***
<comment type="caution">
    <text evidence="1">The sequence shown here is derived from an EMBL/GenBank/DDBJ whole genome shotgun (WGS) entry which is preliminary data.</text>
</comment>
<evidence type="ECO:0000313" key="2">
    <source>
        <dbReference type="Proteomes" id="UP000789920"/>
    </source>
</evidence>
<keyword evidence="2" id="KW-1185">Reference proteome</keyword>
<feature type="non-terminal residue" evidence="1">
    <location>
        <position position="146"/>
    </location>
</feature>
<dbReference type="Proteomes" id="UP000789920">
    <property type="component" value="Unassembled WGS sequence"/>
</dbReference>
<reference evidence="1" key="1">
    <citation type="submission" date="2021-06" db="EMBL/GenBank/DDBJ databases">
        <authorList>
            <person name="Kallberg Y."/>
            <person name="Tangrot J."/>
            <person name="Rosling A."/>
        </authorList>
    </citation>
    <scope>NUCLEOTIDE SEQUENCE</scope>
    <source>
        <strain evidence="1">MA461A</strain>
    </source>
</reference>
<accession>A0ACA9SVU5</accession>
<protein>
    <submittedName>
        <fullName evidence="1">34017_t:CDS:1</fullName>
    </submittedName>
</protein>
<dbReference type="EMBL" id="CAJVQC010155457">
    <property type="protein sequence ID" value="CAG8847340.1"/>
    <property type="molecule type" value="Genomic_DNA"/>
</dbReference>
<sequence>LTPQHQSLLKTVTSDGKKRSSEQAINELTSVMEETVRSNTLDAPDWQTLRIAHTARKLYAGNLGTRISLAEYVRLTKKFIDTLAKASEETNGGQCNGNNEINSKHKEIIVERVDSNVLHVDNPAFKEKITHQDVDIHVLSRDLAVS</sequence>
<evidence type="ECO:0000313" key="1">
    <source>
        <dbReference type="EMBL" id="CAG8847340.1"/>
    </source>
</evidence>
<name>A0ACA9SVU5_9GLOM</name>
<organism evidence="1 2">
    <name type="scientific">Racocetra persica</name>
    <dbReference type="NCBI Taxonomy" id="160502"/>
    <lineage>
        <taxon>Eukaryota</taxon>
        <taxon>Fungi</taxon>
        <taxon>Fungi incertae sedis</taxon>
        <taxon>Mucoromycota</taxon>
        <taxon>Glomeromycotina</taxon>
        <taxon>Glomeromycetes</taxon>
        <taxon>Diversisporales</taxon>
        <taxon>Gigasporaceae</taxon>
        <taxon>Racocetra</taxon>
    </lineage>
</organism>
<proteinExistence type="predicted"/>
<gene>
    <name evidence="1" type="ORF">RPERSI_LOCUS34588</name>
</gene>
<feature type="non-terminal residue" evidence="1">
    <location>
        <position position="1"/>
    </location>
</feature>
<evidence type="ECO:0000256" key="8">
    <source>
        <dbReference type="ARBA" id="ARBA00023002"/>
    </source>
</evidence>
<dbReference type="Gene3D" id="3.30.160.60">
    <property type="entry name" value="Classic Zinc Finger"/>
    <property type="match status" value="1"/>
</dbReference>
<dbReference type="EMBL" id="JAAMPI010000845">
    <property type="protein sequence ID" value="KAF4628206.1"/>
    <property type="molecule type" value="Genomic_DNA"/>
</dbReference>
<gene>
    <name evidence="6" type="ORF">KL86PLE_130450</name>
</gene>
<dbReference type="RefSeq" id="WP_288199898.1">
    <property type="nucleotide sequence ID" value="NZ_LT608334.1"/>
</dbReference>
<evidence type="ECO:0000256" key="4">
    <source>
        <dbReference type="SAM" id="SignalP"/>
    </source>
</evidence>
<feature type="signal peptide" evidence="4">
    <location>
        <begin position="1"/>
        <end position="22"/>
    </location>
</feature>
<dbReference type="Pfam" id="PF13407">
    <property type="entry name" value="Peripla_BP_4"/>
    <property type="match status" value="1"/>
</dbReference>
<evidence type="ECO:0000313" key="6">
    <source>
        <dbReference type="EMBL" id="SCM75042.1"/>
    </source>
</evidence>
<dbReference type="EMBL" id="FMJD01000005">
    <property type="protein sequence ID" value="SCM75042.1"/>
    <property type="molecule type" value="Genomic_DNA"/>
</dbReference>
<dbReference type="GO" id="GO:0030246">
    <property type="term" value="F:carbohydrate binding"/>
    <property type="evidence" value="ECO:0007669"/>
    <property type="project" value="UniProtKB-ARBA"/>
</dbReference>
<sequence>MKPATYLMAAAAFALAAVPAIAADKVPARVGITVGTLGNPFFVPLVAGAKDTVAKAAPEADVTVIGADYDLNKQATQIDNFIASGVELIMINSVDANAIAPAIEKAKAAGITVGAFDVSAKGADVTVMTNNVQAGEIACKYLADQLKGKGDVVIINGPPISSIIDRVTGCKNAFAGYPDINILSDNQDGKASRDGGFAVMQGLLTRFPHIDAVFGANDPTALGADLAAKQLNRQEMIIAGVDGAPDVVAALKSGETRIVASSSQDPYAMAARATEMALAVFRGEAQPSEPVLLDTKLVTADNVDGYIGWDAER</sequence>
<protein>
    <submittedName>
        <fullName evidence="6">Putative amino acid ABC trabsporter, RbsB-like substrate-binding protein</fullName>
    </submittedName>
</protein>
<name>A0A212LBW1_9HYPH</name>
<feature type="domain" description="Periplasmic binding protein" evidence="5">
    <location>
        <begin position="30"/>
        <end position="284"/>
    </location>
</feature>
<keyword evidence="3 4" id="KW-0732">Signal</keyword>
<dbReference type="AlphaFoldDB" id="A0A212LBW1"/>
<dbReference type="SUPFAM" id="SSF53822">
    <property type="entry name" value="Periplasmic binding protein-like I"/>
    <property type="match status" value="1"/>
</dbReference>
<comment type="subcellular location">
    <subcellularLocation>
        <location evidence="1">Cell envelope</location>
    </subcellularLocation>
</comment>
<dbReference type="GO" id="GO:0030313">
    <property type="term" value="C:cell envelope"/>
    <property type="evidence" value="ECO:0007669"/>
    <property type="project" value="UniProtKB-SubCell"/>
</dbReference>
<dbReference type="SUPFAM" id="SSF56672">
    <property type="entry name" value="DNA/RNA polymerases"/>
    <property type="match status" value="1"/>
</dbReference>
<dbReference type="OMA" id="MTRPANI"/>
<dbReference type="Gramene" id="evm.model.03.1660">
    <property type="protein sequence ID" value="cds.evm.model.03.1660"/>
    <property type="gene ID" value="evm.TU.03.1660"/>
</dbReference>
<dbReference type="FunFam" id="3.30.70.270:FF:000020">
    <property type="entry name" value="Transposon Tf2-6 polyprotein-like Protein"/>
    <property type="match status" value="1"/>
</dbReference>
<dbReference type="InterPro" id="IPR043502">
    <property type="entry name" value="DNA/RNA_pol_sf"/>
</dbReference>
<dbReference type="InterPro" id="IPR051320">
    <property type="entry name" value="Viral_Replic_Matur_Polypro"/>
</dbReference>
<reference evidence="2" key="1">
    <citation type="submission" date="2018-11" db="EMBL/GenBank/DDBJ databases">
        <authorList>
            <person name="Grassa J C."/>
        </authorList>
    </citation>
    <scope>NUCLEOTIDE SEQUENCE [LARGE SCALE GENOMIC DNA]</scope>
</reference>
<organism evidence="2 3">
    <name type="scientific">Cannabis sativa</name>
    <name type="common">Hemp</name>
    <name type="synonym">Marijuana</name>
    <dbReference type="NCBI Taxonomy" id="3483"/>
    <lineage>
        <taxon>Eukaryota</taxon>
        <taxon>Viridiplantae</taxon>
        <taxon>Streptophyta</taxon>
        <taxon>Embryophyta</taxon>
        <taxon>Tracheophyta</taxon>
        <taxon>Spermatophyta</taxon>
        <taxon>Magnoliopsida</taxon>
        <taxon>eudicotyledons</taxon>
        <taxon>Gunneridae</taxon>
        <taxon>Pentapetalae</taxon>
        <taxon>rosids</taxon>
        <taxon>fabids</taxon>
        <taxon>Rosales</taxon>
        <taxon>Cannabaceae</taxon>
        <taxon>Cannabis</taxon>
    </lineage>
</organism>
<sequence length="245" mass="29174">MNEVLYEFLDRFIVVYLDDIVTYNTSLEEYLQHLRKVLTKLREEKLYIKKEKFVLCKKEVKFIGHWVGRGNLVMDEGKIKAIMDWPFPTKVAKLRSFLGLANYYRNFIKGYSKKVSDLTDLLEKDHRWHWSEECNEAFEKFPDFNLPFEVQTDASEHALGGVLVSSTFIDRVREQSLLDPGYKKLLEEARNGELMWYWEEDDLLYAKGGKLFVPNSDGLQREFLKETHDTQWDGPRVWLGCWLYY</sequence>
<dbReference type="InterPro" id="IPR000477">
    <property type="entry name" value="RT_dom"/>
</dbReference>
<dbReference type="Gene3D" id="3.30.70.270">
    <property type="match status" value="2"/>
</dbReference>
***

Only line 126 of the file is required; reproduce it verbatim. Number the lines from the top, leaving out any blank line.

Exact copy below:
<name>A0A212LBW1_9HYPH</name>